A bill to provide for the establishment of a pilot program to identify security vulnerabilities of certain entities in the energy sector.
The bill’s titles are written by its sponsor.
Sponsor and status
Sponsor. Senator for Maine. Independent.
Last Updated: Jun 6, 2016
Length: 7 pages
114th Congress, 2015–2017
This bill was introduced on June 6, 2016, in a previous session of Congress, but was not enacted.
What legislators are saying
“Risch Holds Energy Subcommittee Hearing on Grid Security Bill”
— Sen. James Risch [R-ID] (Co-sponsor) on Jul 12, 2016
Jun 6, 2016
Bills and resolutions are referred to committees which debate the bill before possibly sending it on to the whole chamber.
Jul 12, 2016
Considered by Energy
A committee held a hearing or business meeting about the bill.
Dec 20, 2018
Reintroduced Bill — Passed Senate (House next)
This activity took place on a related bill, S. 79 (115th).
Jul 16, 2019
Reintroduced Bill — Ordered Reported
This activity took place on a related bill, S. 174.
S. 3018 (114th) was a bill in the United States Congress.
A bill must be passed by both the House and Senate in identical form and then be signed by the President to become law.
This bill was introduced in the 114th Congress, which met from Jan 6, 2015 to Jan 3, 2017. Legislation not enacted by the end of a Congress is cleared from the books.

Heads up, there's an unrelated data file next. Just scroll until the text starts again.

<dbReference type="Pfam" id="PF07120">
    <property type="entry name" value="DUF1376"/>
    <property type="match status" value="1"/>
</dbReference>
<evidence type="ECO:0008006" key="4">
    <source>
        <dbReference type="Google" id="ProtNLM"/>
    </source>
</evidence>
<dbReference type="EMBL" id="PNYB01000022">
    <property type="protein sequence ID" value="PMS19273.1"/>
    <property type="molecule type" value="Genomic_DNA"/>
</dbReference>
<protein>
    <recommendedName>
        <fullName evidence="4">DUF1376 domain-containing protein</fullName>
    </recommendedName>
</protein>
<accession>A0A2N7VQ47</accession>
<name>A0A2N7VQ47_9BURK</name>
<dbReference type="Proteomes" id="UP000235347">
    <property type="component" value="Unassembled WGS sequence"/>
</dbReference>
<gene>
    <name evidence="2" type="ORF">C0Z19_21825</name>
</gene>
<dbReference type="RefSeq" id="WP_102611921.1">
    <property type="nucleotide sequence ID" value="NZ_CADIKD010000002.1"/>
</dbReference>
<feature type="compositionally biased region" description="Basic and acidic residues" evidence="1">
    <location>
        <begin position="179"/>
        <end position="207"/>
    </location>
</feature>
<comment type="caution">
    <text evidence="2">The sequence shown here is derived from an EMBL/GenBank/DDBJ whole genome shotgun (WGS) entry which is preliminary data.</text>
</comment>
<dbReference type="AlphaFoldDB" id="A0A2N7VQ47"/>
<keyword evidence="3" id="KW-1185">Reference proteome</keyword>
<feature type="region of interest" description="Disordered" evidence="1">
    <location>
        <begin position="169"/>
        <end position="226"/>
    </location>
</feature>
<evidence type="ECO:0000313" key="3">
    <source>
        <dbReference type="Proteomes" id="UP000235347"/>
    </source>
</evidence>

How to cite this information.
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GovTrack.us. (2019). S. 3018 — 114th Congress: Securing Energy Infrastructure Act. Retrieved from https://www.govtrack.us/congress/bills/114/s3018
“S. 3018 — 114th Congress: Securing Energy Infrastructure Act.” www.GovTrack.us. 2016. July 21, 2019 <https://www.govtrack.us/congress/bills/114/s3018>
Securing Energy Infrastructure Act, S. 3018, 114th Cong. (2016).
|title=S. 3018 (114th)
|accessdate=July 21, 2019
|author=114th Congress (2016)
|date=June 6, 2016
|quote=Securing Energy Infrastructure Act
Where is this information from?
GovTrack automatically collects legislative information from a variety of governmental and non-governmental sources. This page is sourced primarily from Congress.gov, the official portal of the United States Congress. Congress.gov is generally updated one day after events occur, and so legislative activity shown here may be one day behind. Data via the congress project.